Who can fill the void left by Robin van Persie?

By Thomas Crean

Robin van Persie scored the only goal of the game

With Arsenal’s Robin van Persie ruled out for most of the season with torn ankle ligaments, it looks increasingly likely that manager Arséne Wenger will scribble ‘striker’ at the top of his list to Santa this Christmas.

Among other problems, a major reason why Arsenal ultimately lost last Sunday’s game against Chelsea was the fact that they desperately missed an effective advanced forward; someone who can score goals and thread through the final telling pass.

Eduardo has not been the same player since his freak leg break and has been largely average in his performances this term. He does not currently look an able replacement for van Persie and the Croatian was woeful in Sunday’s derby.

Hopefully for Arsenal, it is more a case of a lack match sharpness than anything else.

Time and time again the Gunners made inroads into Chelsea’s mean defence, but lacked the deadly assassin to finish off each wonderfully created move.

One feels for the likes of Cesc Fabregas and Samir Nasri, who created so many opportunities in dangerous offensive positions for fellow team-mates, only to see them shamelessly wasted.

An obvious recruitment could be a former transfer target from the recent past. The club’s much publicised bid for Bordeaux’s Marouane Chamakh during the summer months failed to materialise. The French club’s valuation far exceeded the sum that the Gunners were willing to part with.

But a statement from Wenger last week makes a deal look unlikely this January: “At the moment I am inclined to say no [about going back for him] because I feel we have enough quality,” he said.

The Frenchman added: “Also I want to give a chance to Carlos Vela, who comes back from injury and has great performances in training.”

Chamakh’s contract is believed to be up in January so he could be available for a relatively for a cut-price with some estimates suggesting £1 million may be enough to seal the deal.

The only real problem for the Gunners is that having already participated with Bordeaux, he is now cup-tied in the Champions League for this season.

Wenger will not want to sign a player in similar circumstances to Andrey Arshavin last winter; the Russian would have contributed so much if he had been eligible for the latter stages of the Champions League.

One interesting point to add is that several of Arsenal’s major signings in recent years, from clubs on the continent in particular, have come from teams that Arsenal have played in the Champions League in recent years.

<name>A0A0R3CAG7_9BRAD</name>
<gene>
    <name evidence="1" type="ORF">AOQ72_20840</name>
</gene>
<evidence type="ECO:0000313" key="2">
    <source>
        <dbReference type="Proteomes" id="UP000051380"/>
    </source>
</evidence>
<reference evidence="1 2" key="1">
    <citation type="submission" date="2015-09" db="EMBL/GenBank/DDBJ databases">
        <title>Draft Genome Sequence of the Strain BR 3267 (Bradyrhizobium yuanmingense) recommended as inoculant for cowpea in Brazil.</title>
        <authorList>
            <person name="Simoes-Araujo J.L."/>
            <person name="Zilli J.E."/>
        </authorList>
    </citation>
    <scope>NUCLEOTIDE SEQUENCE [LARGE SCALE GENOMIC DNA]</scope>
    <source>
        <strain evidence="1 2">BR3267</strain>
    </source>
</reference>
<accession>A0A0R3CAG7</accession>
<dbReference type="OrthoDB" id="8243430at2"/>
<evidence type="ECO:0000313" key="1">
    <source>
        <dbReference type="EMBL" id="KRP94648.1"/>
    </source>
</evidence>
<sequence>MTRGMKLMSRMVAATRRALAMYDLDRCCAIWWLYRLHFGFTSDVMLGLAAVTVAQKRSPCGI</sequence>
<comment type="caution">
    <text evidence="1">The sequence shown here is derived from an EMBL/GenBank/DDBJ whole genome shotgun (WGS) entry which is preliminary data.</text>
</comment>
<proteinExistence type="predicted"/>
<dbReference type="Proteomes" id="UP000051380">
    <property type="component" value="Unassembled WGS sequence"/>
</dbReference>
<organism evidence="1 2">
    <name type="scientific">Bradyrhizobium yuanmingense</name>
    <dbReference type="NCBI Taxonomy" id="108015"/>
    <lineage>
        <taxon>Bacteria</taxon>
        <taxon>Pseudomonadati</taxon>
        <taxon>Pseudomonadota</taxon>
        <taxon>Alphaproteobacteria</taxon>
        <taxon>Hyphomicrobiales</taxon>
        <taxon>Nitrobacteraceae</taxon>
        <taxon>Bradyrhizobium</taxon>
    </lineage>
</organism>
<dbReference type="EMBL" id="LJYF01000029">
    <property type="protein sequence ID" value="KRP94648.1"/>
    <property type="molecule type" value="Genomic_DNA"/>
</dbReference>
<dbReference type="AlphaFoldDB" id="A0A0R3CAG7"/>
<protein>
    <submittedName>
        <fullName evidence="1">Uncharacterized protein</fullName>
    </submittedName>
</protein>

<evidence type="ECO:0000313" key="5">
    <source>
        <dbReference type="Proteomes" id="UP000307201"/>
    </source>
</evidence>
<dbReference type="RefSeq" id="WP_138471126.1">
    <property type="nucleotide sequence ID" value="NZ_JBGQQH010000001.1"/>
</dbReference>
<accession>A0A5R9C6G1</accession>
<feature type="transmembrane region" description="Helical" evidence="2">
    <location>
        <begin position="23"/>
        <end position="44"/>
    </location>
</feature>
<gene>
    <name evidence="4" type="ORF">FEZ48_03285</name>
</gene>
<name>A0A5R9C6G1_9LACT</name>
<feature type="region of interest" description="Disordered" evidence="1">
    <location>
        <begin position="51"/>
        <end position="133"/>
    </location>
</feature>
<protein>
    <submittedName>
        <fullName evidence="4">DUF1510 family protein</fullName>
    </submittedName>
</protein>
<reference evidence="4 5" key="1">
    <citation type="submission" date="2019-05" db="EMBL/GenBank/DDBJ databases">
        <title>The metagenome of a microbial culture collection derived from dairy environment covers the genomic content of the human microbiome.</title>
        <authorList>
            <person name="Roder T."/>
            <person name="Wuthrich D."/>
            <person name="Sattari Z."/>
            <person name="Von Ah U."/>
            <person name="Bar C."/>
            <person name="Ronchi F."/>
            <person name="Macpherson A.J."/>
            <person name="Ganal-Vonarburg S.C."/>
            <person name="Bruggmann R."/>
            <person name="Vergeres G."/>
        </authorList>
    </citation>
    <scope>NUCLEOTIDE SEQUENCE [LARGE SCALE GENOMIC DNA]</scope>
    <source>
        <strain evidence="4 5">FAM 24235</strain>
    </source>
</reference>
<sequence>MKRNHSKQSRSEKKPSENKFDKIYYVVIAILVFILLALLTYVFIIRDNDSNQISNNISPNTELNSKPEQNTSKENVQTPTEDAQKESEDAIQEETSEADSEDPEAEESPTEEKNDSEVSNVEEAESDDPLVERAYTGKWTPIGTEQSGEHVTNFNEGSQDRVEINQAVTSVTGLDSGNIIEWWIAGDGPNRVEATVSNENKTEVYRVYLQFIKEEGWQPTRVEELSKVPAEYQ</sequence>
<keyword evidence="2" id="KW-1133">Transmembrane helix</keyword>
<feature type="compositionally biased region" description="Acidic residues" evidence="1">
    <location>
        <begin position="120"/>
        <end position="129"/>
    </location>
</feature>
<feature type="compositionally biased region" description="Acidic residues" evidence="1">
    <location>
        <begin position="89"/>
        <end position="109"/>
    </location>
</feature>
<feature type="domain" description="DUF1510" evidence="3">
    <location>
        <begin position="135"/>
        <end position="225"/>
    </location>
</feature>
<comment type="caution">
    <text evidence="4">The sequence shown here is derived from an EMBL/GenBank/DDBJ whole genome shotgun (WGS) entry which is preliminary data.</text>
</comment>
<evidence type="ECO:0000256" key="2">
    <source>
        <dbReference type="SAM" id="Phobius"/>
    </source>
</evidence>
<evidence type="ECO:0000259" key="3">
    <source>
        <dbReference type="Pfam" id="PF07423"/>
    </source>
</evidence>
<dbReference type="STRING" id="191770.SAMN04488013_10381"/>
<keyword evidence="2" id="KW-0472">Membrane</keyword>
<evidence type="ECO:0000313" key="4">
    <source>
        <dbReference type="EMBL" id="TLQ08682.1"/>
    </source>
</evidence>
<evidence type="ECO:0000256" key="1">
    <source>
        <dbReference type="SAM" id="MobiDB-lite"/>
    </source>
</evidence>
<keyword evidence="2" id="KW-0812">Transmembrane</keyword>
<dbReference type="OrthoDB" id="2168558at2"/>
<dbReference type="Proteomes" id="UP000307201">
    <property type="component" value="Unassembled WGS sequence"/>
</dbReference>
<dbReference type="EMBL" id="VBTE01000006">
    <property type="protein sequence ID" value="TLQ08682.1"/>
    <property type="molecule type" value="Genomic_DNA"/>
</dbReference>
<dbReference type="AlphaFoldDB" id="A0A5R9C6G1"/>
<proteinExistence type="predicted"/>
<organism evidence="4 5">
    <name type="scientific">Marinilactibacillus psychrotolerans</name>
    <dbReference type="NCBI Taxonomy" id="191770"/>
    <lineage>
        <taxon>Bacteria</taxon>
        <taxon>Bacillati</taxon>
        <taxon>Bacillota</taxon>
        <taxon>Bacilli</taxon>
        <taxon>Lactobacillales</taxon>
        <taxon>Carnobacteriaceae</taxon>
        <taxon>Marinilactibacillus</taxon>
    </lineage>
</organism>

Eduardo (formerly at Dinamo Zagreb), Tomas Rosicky (formerly at Sparta Prague and Borussia Dortmund) and Thomas Vermaelen (Ajax) have all come to the Emirates from relatively average clubs in terms of reputation across Europe, while also having faced their current employers in the season previous to their transfer.

It is clear that signing players from these clubs is much easier than trying to pry stars away from the Real Madrids or AC Milans of this world. The players will want to leave, as Arsenal would be seen as a club of a higher reputation while the sellers would not be sending their player to a club that is competing with them for honours.

A fee of £10m means a lot more to Dinamo Zagreb than Real Madrid and therefore deals are more likely to settled for a smaller fee.

It is difficult to see Wenger bringing players in from a league outside the middle tier of Europe, so keep an eye on links with French, Belgian, Portuguese, German or Dutch-based players.

Another potential signing is Frenchman Jean-Pierre Gignac. The Toulouse hitman has developed a decent reputation for himself in his homeland, even being promoted to first-choice striker for France’s recent play-off matches against the Republic of Ireland.

He is a good all-round prospect and most importantly possesses that physical presence that Arsenal’s young team lack. Gignac will come at a high cost, but would Wenger part with the cash?

Arsenal have for years under Wenger been hailed as the most attractive team to watch in Europe, but a constant problem has been someone to finish off those flowing moves, someone who can bully opposing defences like Didier Drogba.

‘In Arséne we trust’ goes the saying. But one senses this feeling is rather strained at the moment.


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